Apr 10, 2013

Credit Card Disconnection: Get in tune with your purchases

I've told people I pay my credit card bills in full every month, but recently I realized I was telling a lie. Sure, I pay the balance that's due each month, but I noticed I still have a remaining balance on my card. When I pay my monthly balance, I am not paying for all the money I spent in the past month...I'm paying for stuff from last month. 

On one hand this is nice because it gives a buffer of time before I need to pay for those purchases. If I pay the balance off in time, essentially, those purchases are interest free for an additional month. But this convenience has another implication: being 1 month behind, I am becoming more disconnected to my purchases.

Studies often claim people who use credit cards will spend more money than they would have with cash. One reason that's often stated is that people have access to more funds than they do with cash. They feel more powerful and capable than they do with cash, and I think it's because people become disconnected with their spending.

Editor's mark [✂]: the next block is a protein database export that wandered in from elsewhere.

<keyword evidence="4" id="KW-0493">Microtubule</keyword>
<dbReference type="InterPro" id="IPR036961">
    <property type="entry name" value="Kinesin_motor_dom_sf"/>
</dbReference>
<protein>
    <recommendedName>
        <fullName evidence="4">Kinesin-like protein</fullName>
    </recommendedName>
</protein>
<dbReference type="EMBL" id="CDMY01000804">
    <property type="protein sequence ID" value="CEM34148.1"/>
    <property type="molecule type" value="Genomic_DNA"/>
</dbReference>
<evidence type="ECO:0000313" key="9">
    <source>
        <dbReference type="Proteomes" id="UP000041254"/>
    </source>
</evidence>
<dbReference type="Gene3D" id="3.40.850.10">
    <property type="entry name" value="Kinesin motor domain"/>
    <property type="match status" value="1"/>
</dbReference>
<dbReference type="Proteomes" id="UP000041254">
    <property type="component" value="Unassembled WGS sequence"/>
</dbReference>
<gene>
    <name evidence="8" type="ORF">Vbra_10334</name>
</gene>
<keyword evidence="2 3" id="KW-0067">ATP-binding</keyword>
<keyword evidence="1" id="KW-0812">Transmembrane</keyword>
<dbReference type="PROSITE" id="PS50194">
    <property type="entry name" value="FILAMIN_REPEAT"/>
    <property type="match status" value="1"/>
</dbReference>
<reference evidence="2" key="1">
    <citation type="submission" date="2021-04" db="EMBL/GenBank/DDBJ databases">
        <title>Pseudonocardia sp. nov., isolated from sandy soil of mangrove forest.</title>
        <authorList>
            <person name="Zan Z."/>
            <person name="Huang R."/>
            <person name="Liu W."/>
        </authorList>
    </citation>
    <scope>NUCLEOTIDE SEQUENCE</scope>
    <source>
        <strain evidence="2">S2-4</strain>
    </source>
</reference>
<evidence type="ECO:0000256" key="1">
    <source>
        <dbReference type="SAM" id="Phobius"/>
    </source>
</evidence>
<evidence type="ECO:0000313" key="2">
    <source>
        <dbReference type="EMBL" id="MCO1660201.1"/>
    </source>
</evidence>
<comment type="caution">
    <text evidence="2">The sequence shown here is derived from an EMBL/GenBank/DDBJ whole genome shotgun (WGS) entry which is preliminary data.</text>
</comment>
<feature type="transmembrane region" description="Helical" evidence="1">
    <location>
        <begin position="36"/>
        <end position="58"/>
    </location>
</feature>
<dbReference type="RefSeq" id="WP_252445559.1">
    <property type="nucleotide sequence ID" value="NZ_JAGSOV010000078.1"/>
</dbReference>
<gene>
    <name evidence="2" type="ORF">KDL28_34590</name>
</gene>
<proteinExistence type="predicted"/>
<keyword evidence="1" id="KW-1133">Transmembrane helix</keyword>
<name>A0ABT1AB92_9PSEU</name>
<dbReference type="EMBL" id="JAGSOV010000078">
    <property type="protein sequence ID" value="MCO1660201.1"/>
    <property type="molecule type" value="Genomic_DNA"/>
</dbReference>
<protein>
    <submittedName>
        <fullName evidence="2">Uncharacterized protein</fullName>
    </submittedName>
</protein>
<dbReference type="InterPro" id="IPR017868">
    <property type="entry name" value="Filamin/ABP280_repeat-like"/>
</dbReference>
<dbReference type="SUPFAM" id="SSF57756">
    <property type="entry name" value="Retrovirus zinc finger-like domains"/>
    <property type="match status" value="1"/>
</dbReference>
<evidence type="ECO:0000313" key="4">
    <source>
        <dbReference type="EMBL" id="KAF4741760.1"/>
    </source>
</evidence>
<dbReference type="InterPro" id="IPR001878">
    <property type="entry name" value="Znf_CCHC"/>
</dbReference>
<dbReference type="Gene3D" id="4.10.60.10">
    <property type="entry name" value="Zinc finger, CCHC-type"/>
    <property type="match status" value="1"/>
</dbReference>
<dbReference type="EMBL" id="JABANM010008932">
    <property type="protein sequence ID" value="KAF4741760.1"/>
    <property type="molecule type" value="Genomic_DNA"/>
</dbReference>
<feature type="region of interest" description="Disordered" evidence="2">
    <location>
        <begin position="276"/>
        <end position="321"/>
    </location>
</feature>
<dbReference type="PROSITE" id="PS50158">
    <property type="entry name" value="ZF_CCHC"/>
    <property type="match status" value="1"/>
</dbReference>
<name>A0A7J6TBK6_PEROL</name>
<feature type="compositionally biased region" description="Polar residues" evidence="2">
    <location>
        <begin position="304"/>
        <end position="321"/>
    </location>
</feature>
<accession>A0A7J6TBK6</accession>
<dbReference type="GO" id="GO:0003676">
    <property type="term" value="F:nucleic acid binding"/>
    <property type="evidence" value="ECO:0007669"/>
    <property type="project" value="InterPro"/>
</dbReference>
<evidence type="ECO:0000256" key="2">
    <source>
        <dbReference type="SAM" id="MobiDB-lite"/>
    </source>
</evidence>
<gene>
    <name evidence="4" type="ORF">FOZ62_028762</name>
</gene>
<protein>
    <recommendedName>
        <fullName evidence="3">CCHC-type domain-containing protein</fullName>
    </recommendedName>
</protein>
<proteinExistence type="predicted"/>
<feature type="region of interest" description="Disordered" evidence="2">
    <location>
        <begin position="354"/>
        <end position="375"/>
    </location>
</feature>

When you pick up your credit card, you may see a beautiful landscape scene, your initials  or even a picture of your dog, (all made possible with personalized credit card designs...). But what you don't see is your balance. Compare that to looking in to your wallet, where you see exactly how much money you have on hand. You are connected to your money because you can see it and you can feel it. Looking at a credit card doesn't tell you a thing related to your budget. The fact is, you could have absolutely no money and still have a credit card in your hands. It's quite deceiving, really.

When I saw that paying my credit card meant paying last months bill, I realized it's another effort by the credit card companies for consumers to become even more disconnected with their purchases. I don't feel as accountable for my purchases because I'm not immediately paying them off. By next month, I won't remember what I bought anyway, I'm just paying a balance.

Auto-pay is even worse. If you have your credit cards all set on auto-pay, you might completely forget what you spent your money on, and you don't even have to look and face your purchase history.

Here are some tips on how to avoid this credit card disconnection.
1. Cancel auto-pay.
2. Every month LOOK at your purchases on your credit card bill.
3. Pay your current month's balance.

Get connected with your finances, otherwise you'll lose a grasp on where your money is going. And trust me, that's not a good path to go down.
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